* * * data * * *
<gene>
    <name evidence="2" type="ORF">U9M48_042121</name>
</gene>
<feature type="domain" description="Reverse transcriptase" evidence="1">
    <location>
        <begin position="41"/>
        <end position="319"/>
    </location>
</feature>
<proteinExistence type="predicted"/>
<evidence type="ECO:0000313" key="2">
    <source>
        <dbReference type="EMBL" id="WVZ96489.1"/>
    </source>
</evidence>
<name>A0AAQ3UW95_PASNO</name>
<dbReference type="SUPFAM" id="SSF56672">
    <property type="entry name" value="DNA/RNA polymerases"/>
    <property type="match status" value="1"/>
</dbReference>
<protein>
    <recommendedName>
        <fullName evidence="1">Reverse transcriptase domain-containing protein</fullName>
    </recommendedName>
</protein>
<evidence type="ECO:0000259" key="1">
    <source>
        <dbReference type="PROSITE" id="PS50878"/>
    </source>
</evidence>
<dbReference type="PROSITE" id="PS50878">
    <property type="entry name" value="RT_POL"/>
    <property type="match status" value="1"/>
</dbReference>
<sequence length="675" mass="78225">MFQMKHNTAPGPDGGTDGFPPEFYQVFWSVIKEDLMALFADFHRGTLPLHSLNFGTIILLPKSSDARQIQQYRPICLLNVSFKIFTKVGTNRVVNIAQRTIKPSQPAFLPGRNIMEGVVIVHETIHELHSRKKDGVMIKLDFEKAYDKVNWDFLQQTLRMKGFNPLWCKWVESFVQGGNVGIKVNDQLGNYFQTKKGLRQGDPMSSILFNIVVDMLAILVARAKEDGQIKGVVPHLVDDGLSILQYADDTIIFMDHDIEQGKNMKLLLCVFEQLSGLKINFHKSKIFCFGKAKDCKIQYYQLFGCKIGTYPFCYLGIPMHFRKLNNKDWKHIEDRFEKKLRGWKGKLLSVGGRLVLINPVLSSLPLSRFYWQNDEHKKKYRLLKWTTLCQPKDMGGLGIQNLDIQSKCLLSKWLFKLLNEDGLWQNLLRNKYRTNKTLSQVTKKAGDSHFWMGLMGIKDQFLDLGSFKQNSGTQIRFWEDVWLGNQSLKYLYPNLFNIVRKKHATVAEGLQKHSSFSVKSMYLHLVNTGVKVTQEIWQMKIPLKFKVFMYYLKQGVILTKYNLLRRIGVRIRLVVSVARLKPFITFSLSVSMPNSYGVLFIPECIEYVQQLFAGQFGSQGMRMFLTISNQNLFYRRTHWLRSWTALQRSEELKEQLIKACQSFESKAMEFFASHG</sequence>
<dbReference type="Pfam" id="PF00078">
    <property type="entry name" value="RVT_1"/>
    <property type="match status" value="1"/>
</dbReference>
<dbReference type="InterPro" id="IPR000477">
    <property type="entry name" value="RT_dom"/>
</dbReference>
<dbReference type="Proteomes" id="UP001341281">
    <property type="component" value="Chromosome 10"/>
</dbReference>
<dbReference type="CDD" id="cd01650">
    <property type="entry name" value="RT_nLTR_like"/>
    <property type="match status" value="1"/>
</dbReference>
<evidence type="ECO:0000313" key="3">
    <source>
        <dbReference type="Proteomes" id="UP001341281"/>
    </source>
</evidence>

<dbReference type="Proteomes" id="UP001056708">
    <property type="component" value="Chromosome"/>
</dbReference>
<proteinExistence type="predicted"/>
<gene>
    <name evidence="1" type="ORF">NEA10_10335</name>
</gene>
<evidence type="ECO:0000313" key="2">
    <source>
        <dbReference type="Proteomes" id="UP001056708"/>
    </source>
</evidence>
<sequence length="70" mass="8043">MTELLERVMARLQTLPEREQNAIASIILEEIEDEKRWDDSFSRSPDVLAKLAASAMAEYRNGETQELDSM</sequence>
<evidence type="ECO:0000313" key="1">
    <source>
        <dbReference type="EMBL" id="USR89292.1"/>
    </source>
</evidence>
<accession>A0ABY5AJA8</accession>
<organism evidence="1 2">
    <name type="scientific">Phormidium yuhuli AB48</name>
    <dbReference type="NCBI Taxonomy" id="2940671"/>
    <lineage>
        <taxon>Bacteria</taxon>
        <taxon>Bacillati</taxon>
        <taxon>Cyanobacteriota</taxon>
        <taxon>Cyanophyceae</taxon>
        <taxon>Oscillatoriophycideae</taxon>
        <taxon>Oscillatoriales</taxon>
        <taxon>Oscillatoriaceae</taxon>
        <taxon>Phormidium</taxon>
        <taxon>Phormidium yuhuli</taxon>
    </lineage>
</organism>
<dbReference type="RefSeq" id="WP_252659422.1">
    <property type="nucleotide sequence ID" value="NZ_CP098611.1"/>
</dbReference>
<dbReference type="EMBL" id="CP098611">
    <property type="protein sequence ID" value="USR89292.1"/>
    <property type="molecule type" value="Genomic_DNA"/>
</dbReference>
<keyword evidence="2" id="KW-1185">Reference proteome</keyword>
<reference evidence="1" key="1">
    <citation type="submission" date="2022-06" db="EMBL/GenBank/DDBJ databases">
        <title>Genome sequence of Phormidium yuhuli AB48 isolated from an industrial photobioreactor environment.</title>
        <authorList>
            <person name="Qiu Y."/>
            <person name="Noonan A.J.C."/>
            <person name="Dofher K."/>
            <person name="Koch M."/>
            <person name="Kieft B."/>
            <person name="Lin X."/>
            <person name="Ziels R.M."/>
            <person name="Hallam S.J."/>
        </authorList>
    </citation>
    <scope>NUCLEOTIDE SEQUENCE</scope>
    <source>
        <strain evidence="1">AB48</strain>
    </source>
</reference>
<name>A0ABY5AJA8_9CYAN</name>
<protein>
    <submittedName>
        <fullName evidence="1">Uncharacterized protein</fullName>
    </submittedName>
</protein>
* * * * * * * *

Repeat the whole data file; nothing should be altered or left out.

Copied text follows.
<gene>
    <name evidence="2" type="ORF">U9M48_042121</name>
</gene>
<feature type="domain" description="Reverse transcriptase" evidence="1">
    <location>
        <begin position="41"/>
        <end position="319"/>
    </location>
</feature>
<proteinExistence type="predicted"/>
<evidence type="ECO:0000313" key="2">
    <source>
        <dbReference type="EMBL" id="WVZ96489.1"/>
    </source>
</evidence>
<name>A0AAQ3UW95_PASNO</name>
<dbReference type="SUPFAM" id="SSF56672">
    <property type="entry name" value="DNA/RNA polymerases"/>
    <property type="match status" value="1"/>
</dbReference>
<protein>
    <recommendedName>
        <fullName evidence="1">Reverse transcriptase domain-containing protein</fullName>
    </recommendedName>
</protein>
<evidence type="ECO:0000259" key="1">
    <source>
        <dbReference type="PROSITE" id="PS50878"/>
    </source>
</evidence>
<dbReference type="PROSITE" id="PS50878">
    <property type="entry name" value="RT_POL"/>
    <property type="match status" value="1"/>
</dbReference>
<sequence length="675" mass="78225">MFQMKHNTAPGPDGGTDGFPPEFYQVFWSVIKEDLMALFADFHRGTLPLHSLNFGTIILLPKSSDARQIQQYRPICLLNVSFKIFTKVGTNRVVNIAQRTIKPSQPAFLPGRNIMEGVVIVHETIHELHSRKKDGVMIKLDFEKAYDKVNWDFLQQTLRMKGFNPLWCKWVESFVQGGNVGIKVNDQLGNYFQTKKGLRQGDPMSSILFNIVVDMLAILVARAKEDGQIKGVVPHLVDDGLSILQYADDTIIFMDHDIEQGKNMKLLLCVFEQLSGLKINFHKSKIFCFGKAKDCKIQYYQLFGCKIGTYPFCYLGIPMHFRKLNNKDWKHIEDRFEKKLRGWKGKLLSVGGRLVLINPVLSSLPLSRFYWQNDEHKKKYRLLKWTTLCQPKDMGGLGIQNLDIQSKCLLSKWLFKLLNEDGLWQNLLRNKYRTNKTLSQVTKKAGDSHFWMGLMGIKDQFLDLGSFKQNSGTQIRFWEDVWLGNQSLKYLYPNLFNIVRKKHATVAEGLQKHSSFSVKSMYLHLVNTGVKVTQEIWQMKIPLKFKVFMYYLKQGVILTKYNLLRRIGVRIRLVVSVARLKPFITFSLSVSMPNSYGVLFIPECIEYVQQLFAGQFGSQGMRMFLTISNQNLFYRRTHWLRSWTALQRSEELKEQLIKACQSFESKAMEFFASHG</sequence>
<dbReference type="Pfam" id="PF00078">
    <property type="entry name" value="RVT_1"/>
    <property type="match status" value="1"/>
</dbReference>
<dbReference type="InterPro" id="IPR000477">
    <property type="entry name" value="RT_dom"/>
</dbReference>
<dbReference type="Proteomes" id="UP001341281">
    <property type="component" value="Chromosome 10"/>
</dbReference>
<dbReference type="CDD" id="cd01650">
    <property type="entry name" value="RT_nLTR_like"/>
    <property type="match status" value="1"/>
</dbReference>
<evidence type="ECO:0000313" key="3">
    <source>
        <dbReference type="Proteomes" id="UP001341281"/>
    </source>
</evidence>

<dbReference type="Proteomes" id="UP001056708">
    <property type="component" value="Chromosome"/>
</dbReference>
<proteinExistence type="predicted"/>
<gene>
    <name evidence="1" type="ORF">NEA10_10335</name>
</gene>
<evidence type="ECO:0000313" key="2">
    <source>
        <dbReference type="Proteomes" id="UP001056708"/>
    </source>
</evidence>
<sequence length="70" mass="8043">MTELLERVMARLQTLPEREQNAIASIILEEIEDEKRWDDSFSRSPDVLAKLAASAMAEYRNGETQELDSM</sequence>
<evidence type="ECO:0000313" key="1">
    <source>
        <dbReference type="EMBL" id="USR89292.1"/>
    </source>
</evidence>
<accession>A0ABY5AJA8</accession>
<organism evidence="1 2">
    <name type="scientific">Phormidium yuhuli AB48</name>
    <dbReference type="NCBI Taxonomy" id="2940671"/>
    <lineage>
        <taxon>Bacteria</taxon>
        <taxon>Bacillati</taxon>
        <taxon>Cyanobacteriota</taxon>
        <taxon>Cyanophyceae</taxon>
        <taxon>Oscillatoriophycideae</taxon>
        <taxon>Oscillatoriales</taxon>
        <taxon>Oscillatoriaceae</taxon>
        <taxon>Phormidium</taxon>
        <taxon>Phormidium yuhuli</taxon>
    </lineage>
</organism>
<dbReference type="RefSeq" id="WP_252659422.1">
    <property type="nucleotide sequence ID" value="NZ_CP098611.1"/>
</dbReference>
<dbReference type="EMBL" id="CP098611">
    <property type="protein sequence ID" value="USR89292.1"/>
    <property type="molecule type" value="Genomic_DNA"/>
</dbReference>
<keyword evidence="2" id="KW-1185">Reference proteome</keyword>
<reference evidence="1" key="1">
    <citation type="submission" date="2022-06" db="EMBL/GenBank/DDBJ databases">
        <title>Genome sequence of Phormidium yuhuli AB48 isolated from an industrial photobioreactor environment.</title>
        <authorList>
            <person name="Qiu Y."/>
            <person name="Noonan A.J.C."/>
            <person name="Dofher K."/>
            <person name="Koch M."/>
            <person name="Kieft B."/>
            <person name="Lin X."/>
            <person name="Ziels R.M."/>
            <person name="Hallam S.J."/>
        </authorList>
    </citation>
    <scope>NUCLEOTIDE SEQUENCE</scope>
    <source>
        <strain evidence="1">AB48</strain>
    </source>
</reference>
<name>A0ABY5AJA8_9CYAN</name>
<protein>
    <submittedName>
        <fullName evidence="1">Uncharacterized protein</fullName>
    </submittedName>
</protein>